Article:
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A Soaring Stock Hasn't Scared the Shorts Away From Diamond Technology

Also, an update on the Hambrecht & Quist funds.


Cutting diamonds:


Van Christenson

recalls that one of my sources thought

Diamond Technology Partners


, a consulting firm, "was a good short back in May. The price was considerably lower (24 vs. 41). Has he changed his mind, or are we now looking at a really winning short?"

The latter, according to the short-seller, who claims to have been adding to his short position at current levels. Diamond is considered a high-quality information-technology consulting firm, with a special focus on e-commerce. Back when it was first mentioned

here, on June 1, the key concern of short-sellers was high receivables. After all, this was a company that had gone on record saying it wouldn't accept clients who don't pay on time. At the time, the short-seller believed the rise in receivables was the result of a fundamental deterioration in Diamond's base biz and that it was pulling revs from future quarters.

Diamond President Mike Mikolajczyk shrugged off the rise in receivables to payments from two customers that arrived a week after the quarter closed. He blamed "bureaucracies" at those companies.

Well, apparently this bureaucracy problem with its customers is getting way out of hand. Last quarter receivables shot up 122% on a revenue gain of only 40%. (It's not generally good to see receivables rise more than revenue; it suggests a company is pulling out all stops to make their numbers look better than they really are.)

What's more, last quarter Diamond's cash flow from operations went negative to the tune of $4.5 million.

Finally, last week



TheStreet Recommends

completed its purchase of

Mitchell Madison Group

, a Diamond rival, for $300 million. Based on Mitchell's 550 consultants, that breaks down to $550,000 per consultant. As of July 29, Diamond had 296 consultants. Put another way: If it was acquired at the same multiple per consultant, it would sell for $163 million or $10 to $12 per share. Friday, Diamond closed at 42 1/8.

Diamond officials didn't get back to me, but if they do, I'll give them the same fair-and-equal treatment as I give anybody else who responds.

Speaking of which:

Last week a column

here, with a

response from



Robert Sillerman, generated quite a few responses from readers who liked seeing Sillerman's letter. It gave them a chance to compare both sides of the story (though we haven't even gotten into a full-scale battle, based on what the short-sellers are saying about the company's balance sheet -- including a slide in cash from operations -- and the nuances of the entertainment biz; it's their words vs. his execution).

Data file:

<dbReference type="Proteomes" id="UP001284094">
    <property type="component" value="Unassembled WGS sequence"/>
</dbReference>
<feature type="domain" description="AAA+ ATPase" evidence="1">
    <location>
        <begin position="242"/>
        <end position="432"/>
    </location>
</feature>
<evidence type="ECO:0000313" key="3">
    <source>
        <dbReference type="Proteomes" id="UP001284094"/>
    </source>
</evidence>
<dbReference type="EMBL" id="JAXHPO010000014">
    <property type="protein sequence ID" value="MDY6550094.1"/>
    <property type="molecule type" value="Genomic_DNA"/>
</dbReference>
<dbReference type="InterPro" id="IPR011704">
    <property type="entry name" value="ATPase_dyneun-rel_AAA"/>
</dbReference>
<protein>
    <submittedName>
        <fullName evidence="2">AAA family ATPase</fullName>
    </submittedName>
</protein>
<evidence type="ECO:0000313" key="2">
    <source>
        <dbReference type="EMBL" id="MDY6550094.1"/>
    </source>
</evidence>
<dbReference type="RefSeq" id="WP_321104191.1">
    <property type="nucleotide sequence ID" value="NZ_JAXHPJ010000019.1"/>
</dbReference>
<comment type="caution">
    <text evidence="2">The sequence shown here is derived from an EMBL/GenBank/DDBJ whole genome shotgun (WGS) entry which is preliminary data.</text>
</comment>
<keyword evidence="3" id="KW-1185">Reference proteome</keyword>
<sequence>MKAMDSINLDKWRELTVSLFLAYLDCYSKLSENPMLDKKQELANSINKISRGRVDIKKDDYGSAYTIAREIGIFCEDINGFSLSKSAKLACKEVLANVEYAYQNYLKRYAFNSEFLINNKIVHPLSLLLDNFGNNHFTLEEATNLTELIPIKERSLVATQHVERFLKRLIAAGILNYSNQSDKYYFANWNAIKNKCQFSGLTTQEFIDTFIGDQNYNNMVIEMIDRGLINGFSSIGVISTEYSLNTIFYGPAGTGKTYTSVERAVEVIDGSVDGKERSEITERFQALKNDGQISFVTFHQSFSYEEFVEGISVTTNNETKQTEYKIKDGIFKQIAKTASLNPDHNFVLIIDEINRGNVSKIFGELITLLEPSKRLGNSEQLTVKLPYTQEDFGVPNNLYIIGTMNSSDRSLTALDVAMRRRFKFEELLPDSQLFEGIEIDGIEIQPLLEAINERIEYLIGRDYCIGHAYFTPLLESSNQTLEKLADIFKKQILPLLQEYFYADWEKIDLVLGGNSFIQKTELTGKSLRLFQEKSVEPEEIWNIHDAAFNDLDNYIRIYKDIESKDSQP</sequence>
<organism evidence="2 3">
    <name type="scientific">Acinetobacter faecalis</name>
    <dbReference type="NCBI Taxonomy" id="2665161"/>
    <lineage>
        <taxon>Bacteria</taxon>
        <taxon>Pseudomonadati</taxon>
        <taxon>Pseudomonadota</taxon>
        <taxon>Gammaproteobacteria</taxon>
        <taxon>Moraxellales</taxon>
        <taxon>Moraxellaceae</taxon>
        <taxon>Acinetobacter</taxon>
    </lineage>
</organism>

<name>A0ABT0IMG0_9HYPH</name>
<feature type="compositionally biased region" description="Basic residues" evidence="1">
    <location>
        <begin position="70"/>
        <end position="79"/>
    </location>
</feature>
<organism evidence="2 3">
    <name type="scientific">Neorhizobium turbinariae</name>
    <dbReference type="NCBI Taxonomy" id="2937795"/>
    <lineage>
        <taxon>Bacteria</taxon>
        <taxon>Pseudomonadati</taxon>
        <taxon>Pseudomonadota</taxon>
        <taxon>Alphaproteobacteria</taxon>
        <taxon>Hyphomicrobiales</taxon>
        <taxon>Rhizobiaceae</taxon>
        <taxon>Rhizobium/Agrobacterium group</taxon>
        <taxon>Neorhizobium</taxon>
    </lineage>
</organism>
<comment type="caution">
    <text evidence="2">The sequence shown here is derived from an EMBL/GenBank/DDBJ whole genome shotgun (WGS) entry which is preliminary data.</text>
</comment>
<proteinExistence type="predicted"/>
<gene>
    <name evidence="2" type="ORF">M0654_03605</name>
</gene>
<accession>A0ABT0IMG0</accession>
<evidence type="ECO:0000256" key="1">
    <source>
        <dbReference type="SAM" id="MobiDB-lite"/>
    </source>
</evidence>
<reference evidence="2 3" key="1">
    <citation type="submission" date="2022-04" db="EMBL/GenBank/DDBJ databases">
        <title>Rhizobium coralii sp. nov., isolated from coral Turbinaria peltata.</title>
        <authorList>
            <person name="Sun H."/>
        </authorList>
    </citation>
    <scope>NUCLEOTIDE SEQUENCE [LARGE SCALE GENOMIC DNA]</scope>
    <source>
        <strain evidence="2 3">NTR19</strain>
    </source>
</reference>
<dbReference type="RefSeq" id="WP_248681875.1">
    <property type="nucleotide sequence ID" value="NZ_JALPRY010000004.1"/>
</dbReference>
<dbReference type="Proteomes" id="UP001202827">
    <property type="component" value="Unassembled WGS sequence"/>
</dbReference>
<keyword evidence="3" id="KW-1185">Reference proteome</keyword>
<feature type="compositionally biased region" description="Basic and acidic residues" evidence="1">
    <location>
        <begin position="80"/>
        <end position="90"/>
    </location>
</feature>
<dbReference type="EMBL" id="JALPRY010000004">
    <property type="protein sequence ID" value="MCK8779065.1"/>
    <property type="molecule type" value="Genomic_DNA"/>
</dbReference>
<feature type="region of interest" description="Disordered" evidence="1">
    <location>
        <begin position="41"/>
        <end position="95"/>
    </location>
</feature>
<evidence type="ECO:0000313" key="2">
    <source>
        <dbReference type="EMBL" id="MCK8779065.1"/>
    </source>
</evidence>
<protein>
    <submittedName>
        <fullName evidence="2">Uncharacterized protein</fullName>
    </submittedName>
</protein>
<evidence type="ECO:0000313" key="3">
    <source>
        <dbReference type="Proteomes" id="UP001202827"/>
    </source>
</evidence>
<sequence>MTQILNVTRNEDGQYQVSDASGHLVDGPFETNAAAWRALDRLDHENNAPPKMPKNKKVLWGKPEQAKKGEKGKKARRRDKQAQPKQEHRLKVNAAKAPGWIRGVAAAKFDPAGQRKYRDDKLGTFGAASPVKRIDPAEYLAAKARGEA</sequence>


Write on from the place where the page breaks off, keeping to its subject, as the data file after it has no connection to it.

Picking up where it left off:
Some wondered if there'd be a follow-up or whether it changed my opinion on the company. To which I say: No change here (the red flags are still flying) and there will only be a follow-up when events warrant.

I thought Sillerman's response showed how firmly in control he is of his company; can't imagine his attorneys wanted him to write it. Attorneys, leery of litigation, never want


CEO to respond.

And Bob (may I call you Bob?), from several readers: If it wasn't you, whoever wrote the letter deserves a raise; it was really excellent.

And one question from me: What does FX stand for?

Amazon antics:

I'm hearing from


about the $10-off coupons they're receiving in their emails from


(AMZN) - Get, Inc. Report

. The only catch: They must use them by Sept. 23. Amazon's quarter, of course, ends Sept. 30.


(What I wanna know is why I didn't get one; I'm a customer in good standing!)

Closed-end, update:

Back in February, David Tepper of

Tepper Capital Management

in San Francisco, one of this column's longtime closed-end fund sources,

recommended the

H&Q Healthcare Investors

(HQH) - Get Tekla Healthcare Investors Report


H&Q Life Sciences Investors

(HQL) - Get Tekla Life Sciences Investors Report

funds. Since then, H&Q Healthcare is up around 12.8% and H&Q Life Sciences has gained 18.8%. "Both funds have positions in

Gilead Sciences

(GILD) - Get Gilead Sciences, Inc. Report

, which has helped," Tepper says.

Yet they both still trade at steep discounts to their net asset values, and "we have seen a fair amount of merger and acquisition activity in the biotech/medical tech area that probably will continue," which is why he remains bullish on both.

Herb Greenberg writes daily for In keeping with TSC's editorial policy, he doesn't own or short individual stocks, though he owns stock in He also doesn't invest in hedge funds or other private investment partnerships. He welcomes your feedback at Greenberg also writes a monthly column for Fortune.

Mark Martinez assisted with the reporting of this column